The style presented here is consistent with The Chicago Manual of Style (16th ed.) and the MLA Handbook for Writers of Research Papers (7th ed.), and is appropriate for most academic and professional writing. Newspapers tend to favor quotation marks in place of italics for most titles.”

Click image:

1)   To see entire list

2)   To read more important tools from


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[found on]


A Proposition for Prepositions

Which prepositions  go with which words? This is what the CMS has to say:

“You fill A with B but instill B into A; you replace A with B but substitute B for A; you prefix A to B but preface B with A; you force A into B but enforce B on A; finally, A implies B, so you infer B from A. And that’s only the beginning of it.”    
Chicago Manual of Style [regarding idiomatic uses of prepositions]


List of prepositions


A through D

  1. aboard
  2. about
  3. above
  4. absent
  5. across
  6. after
  7. against
  8. along
  9. alongside
  10. amid
  11. amidst
  12. among
  13. anti
  14. around
  15. as
  16. at
  17. atop
  18. before
  19. behind
  20. below
  21. beneath
  22. beside
  23. besides
  24. between
  25. beyond
  26. but
  27. by
  28. concerning
  29. considering
  30. despite
  31. down
  32. during


E through M

    1. except
    2. excepting
    3. excluding
    4. following
    5. for
    6. from
    7. in
    8. in front of
    9. inside
    10. instead of
    11. into
    12. like
    13. mid
    14. minus

N through R

    1. near
    2. next
    3. of
    4. off
    5. on
    6. on top of
    7. onto
    8. opposite
    9. out of
    10. outside
    11. over
    12. past
    13. per
    14. plus
    15. regarding
    16. round

S through W

  1. save
  2. since
  3. than
  4. through
  5. till
  6. times
  7. to
  8. toward
  9. towards
  10. under
  11. underneath
  12. unlike
  13. until
  14. up
  15. upon
  16. versus
  17. via
  18. with
  19. within
  20. without



Why Can’t I Italicize My Punctuation?

[found on; by Heather]

“The Rule (According to CMS 6.3): Punctuation should appear in the same font or typeface as the general body text of a document. So if you have a roman sentence that contains an italicized word followed by a comma, the comma should appear in roman.”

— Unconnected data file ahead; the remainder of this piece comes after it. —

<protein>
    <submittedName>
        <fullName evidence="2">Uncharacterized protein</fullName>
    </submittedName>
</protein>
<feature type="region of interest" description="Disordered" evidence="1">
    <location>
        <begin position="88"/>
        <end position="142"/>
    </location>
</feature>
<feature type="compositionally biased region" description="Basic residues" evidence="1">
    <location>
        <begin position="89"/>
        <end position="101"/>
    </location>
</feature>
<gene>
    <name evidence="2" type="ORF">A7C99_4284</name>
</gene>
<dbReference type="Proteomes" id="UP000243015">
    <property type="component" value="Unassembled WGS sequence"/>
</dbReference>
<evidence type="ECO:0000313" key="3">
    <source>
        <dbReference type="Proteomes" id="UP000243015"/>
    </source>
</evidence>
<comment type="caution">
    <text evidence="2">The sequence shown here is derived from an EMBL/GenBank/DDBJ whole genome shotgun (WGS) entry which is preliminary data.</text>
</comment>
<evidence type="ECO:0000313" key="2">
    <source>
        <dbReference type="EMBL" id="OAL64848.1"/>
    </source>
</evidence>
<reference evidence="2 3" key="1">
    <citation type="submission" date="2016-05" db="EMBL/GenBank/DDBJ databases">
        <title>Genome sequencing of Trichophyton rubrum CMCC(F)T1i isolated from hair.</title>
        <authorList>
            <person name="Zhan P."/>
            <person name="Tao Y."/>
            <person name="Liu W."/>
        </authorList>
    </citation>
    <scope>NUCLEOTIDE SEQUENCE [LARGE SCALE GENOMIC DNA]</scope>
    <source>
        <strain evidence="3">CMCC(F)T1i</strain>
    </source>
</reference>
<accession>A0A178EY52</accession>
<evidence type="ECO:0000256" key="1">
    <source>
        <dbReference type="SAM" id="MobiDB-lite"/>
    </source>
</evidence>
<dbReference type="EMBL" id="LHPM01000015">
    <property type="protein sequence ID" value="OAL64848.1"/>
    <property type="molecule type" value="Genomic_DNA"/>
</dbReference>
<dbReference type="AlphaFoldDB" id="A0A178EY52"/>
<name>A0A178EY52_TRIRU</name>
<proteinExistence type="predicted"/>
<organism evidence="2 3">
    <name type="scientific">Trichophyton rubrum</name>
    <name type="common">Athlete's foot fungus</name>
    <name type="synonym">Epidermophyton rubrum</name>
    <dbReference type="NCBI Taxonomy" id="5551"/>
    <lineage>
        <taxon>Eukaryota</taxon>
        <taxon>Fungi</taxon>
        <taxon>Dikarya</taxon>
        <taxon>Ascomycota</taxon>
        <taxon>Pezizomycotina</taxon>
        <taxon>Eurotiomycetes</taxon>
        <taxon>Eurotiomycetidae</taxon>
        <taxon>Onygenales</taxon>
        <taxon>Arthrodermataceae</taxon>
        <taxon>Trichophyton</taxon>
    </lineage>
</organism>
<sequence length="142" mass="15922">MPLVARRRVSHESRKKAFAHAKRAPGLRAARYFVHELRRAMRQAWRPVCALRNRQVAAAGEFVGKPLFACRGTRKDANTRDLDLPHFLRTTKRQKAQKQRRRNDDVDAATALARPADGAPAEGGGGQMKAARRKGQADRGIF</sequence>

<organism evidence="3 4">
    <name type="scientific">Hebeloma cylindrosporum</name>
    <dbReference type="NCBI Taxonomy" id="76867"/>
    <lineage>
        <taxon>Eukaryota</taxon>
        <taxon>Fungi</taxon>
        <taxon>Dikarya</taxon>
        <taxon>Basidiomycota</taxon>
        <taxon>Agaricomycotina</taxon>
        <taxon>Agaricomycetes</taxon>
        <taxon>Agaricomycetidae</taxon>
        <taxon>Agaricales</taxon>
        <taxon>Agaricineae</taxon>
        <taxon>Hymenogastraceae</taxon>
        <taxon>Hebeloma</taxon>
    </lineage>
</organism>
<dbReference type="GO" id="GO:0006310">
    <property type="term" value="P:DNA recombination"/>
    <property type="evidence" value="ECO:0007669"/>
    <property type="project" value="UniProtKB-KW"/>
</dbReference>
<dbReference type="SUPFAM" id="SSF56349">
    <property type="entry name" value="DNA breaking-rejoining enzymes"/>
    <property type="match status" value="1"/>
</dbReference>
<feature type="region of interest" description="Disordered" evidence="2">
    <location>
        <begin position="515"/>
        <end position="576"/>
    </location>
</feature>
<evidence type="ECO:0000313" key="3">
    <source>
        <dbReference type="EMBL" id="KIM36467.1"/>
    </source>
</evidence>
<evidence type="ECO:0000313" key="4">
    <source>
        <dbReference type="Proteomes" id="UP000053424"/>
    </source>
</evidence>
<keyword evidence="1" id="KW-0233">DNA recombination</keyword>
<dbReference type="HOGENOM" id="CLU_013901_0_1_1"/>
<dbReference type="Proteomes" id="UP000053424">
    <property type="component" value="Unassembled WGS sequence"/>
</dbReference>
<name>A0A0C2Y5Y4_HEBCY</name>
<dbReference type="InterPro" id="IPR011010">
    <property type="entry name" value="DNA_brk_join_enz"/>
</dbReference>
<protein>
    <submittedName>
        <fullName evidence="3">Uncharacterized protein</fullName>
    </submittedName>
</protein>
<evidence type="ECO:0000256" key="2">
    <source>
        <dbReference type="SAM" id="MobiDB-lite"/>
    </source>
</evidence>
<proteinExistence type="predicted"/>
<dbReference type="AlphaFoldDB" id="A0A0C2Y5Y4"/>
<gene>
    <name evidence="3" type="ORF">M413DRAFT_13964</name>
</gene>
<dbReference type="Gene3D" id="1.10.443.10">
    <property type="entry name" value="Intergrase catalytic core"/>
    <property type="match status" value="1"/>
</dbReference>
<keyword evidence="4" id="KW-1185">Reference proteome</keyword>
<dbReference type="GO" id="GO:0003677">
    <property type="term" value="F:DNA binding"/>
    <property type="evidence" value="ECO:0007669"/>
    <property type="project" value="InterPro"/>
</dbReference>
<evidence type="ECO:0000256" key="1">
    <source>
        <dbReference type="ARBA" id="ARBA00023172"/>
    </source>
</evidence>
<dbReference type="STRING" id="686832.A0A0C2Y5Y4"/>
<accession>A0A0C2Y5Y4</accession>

To read Heather explain about the exceptions to this rule, click HERE.


[Found on]

The War of the Spaces

[found on; by ]

From elementary school, all the way through college, we are drilled by teachers and professors to type with TWO spaces between our sentences. BUT THAT IS WRONG. The publishing world will beat you soundly about the head and shoulders for using two spaces (not really, but we surely would like to). Take a look at Farhad Manjoo’s article on the subject:

“…What galls me about two-spacers isn’t just their numbers. It’s their certainty that they’re right. Over Thanksgiving dinner last year, I asked people what they considered to be the “correct” number of spaces between sentences. The diners included doctors, computer programmers, and other highly accomplished professionals. Everyone—everyone!—said it was proper to use two spaces. Some people admitted to slipping sometimes and using a single space—but when writing something formal, they were always careful to use two. Others explained they mostly used a single space but felt guilty for violating the two-space “rule.” Still others said they used two spaces all the time, and they were thrilled to be so proper. When I pointed out that they were doing it wrong—that, in fact, the correct way to end a sentence is with a period followed by a single, proud, beautiful space—the table balked. “Who says two spaces is wrong?” they wanted to know.